Memorandum by the Association of Catholic
Nurses for England and Wales
As an organisation we are grateful for the opportunity
to comment on the above Bill, and hope our thoughts will assist
the committee to produce a balanced conclusion whilst ensuring
the continued sanctity and dignity of all human life.
We had hoped to engage the views of all of our
members, but as time is short we were not able to do this as fully
as we would have liked. The attached views are therefore those
of the executive committee of our association with the assistance
of our Ecclesiastical Advisor Rev J B Hurley. Our comments will
be shares fully with our members at the next Annual General Meeting
in October 2004.
The Association of Catholic Nurses for England
and Wales (formally the Catholic nurses Guild) has been established
for over 100 years and is a member of the International Committee
of Catholic nurses and Midwives (CICIAMS). As an organisation
it is concerned with the professional life of nurses on a spiritual
and ethical level, dedicated to the care and respect of human
The Catholic Church teaches us that life is
given to us by God and is to be respected and cherished by all,
from conception to death, and that only God has the right to take
that life away.
2. BELIEF AND
The Association agrees all attempts should be
made to relieve the suffering and distress of those experiencing
terminal illness, to receive the expert help and advice of palliative
care experts, hospice care and given appropriate pain relief and
alternative therapy. This care should be ongoing and in agreement
with the patient.
Our concern is raised when measures beyond those
of adequate pain relief are considered in full knowledge that
the measures considered would end life.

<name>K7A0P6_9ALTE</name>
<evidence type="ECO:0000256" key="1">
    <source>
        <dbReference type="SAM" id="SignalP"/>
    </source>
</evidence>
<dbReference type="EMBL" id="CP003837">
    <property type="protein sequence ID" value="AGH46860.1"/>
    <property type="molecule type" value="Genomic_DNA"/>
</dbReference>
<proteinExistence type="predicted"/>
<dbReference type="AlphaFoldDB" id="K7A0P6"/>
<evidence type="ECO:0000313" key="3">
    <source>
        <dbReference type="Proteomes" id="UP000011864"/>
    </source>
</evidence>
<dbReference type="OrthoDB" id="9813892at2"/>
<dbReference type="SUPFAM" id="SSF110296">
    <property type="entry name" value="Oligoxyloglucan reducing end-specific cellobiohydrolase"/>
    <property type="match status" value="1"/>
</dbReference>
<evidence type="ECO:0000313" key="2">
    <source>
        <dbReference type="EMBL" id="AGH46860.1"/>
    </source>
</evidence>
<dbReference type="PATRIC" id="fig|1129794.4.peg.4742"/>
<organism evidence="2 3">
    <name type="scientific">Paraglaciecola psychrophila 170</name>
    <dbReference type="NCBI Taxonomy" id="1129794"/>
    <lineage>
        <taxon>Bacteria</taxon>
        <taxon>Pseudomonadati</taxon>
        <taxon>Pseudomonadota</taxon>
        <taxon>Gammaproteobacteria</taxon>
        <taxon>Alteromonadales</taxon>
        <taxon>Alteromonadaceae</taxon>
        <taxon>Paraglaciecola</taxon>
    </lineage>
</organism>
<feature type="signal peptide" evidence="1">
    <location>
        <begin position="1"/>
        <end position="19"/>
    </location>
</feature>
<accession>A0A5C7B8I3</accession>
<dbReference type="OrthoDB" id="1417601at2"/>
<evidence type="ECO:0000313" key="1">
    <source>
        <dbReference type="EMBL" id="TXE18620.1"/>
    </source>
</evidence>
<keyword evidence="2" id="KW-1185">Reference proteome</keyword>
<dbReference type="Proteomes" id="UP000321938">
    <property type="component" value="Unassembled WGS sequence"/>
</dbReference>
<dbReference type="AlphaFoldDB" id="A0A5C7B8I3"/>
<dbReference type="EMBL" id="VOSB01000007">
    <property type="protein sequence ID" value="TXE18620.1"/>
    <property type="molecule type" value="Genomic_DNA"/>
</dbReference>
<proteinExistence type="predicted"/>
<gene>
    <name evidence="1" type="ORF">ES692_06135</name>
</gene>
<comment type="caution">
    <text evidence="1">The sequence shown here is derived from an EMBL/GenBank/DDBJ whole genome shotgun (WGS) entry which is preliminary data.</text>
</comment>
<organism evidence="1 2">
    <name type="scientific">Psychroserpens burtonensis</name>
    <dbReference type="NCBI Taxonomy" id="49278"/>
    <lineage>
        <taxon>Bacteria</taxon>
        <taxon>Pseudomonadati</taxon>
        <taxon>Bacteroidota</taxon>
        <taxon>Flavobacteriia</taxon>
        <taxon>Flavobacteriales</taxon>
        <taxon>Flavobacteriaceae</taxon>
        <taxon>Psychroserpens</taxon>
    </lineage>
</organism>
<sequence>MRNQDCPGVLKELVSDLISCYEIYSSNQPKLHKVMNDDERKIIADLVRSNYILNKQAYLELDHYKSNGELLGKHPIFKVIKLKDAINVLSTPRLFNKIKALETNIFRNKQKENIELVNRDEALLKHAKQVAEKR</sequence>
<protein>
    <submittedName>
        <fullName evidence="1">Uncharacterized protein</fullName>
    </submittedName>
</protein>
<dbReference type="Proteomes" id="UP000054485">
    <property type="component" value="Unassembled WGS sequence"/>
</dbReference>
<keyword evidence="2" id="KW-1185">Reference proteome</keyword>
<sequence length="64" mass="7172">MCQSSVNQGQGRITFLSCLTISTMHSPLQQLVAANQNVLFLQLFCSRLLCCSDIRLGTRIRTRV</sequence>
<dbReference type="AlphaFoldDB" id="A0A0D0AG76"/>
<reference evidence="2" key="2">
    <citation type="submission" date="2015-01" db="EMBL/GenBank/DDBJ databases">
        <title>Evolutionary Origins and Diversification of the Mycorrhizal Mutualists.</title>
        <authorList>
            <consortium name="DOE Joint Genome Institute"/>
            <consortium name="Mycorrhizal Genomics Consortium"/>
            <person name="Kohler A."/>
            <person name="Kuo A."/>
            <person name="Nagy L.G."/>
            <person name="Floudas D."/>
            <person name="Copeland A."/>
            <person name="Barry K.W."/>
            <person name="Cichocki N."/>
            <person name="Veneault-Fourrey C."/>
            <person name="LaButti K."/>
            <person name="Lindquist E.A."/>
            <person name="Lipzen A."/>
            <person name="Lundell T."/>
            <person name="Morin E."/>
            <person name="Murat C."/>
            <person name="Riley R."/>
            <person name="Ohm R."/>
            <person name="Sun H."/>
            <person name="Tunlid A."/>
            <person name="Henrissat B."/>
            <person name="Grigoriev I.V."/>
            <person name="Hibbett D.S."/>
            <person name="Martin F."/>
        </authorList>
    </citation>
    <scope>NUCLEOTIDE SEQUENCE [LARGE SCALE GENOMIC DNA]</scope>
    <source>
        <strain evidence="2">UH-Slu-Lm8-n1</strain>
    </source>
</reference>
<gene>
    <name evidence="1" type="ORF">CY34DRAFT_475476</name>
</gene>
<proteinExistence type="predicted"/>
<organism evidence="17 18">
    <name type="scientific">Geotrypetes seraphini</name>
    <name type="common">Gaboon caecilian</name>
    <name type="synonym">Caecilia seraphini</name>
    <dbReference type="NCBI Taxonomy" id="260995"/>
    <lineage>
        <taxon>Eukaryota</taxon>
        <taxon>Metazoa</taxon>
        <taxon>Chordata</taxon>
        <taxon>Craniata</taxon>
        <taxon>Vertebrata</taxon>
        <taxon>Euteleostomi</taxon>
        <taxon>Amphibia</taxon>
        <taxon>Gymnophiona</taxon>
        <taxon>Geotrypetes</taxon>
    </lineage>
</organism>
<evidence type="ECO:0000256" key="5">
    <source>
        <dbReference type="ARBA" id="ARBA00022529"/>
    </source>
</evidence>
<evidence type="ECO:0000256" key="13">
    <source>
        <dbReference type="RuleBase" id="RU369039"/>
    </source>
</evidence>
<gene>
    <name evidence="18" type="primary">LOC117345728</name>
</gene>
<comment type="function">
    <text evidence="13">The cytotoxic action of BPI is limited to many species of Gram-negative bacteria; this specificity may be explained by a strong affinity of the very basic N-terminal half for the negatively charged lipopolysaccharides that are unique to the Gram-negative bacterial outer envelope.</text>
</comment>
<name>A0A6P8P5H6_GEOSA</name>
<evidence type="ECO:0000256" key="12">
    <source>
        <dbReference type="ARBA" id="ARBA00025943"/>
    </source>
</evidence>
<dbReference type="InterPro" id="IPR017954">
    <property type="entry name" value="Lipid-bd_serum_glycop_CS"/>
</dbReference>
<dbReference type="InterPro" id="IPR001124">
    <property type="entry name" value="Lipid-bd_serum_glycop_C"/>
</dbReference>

Individuals expressing a desire for assisted
death due to terminal illness have the right to expect analgesia
for the purpose of pain relief, so they may be kept comfortable.
The same as they have the right to be cared for with compassion
and love by professionals, trained to deliver that care. However
it is believed measures that go beyond the accepted level of analgesia
with the purpose of ending life is wrong in the eyes of the Catholic
Church. This is a belief shared by many Christian and non-Christian
beliefs; we therefore do not stand alone in our aim to preserve
Competent adults should, and currently are,
able to decide on whether to accept treatment extending their
life through the direct intervention of healthcare professionals.
This would include the right to have, or not to have further tests,
artificial ventilation or feeding. There are currently many cases
whereby professionals, because of the patient's distress, weakness
or the disease process, question the competence of the adult.
With the assistance of the psychiatrist these decisions often
remain unclear, and professionals are left battling with their
conscience. It is feared this could be the case with those wishing
to take part in the assisted death of the terminally ill and may
leave some questioning their professional knowledge and moral
Concern is raised over pressure that may be
put upon the consultant physician from professional colleagues,
or relatives to support the action should they feel it is in the
best interest to assist them to die. This pressure could easily
be exerted on other health professionals, who work closely with
the patient, and we see nurses very much in this group, to persuade
the physician on behalf of the family. It is understood all physicians
will be clear about their right to refuse to participate in this,
however in emotive situations they may become vulnerable and open
You will be aware nursing staff are often questioned
on ethical issues, and these questions, with increasing frequency,
relate to whether something had been "done" to the patient
to speed the death because of service pressures. This we know
is not the case, but the question will become more common place
should this bill be passed.
It is the belief of the Association of Catholic
Nurses this Bill should not be passed in order to protect the
vulnerable and preserve the sanctity of all life. It is believed
God gives life and should only be taken by God at His Choosing.
The terminally ill should be treated with dignity and respect,
with all aspects of care attended to, to the highest standard,
but no one has the right to choose the time of their dying.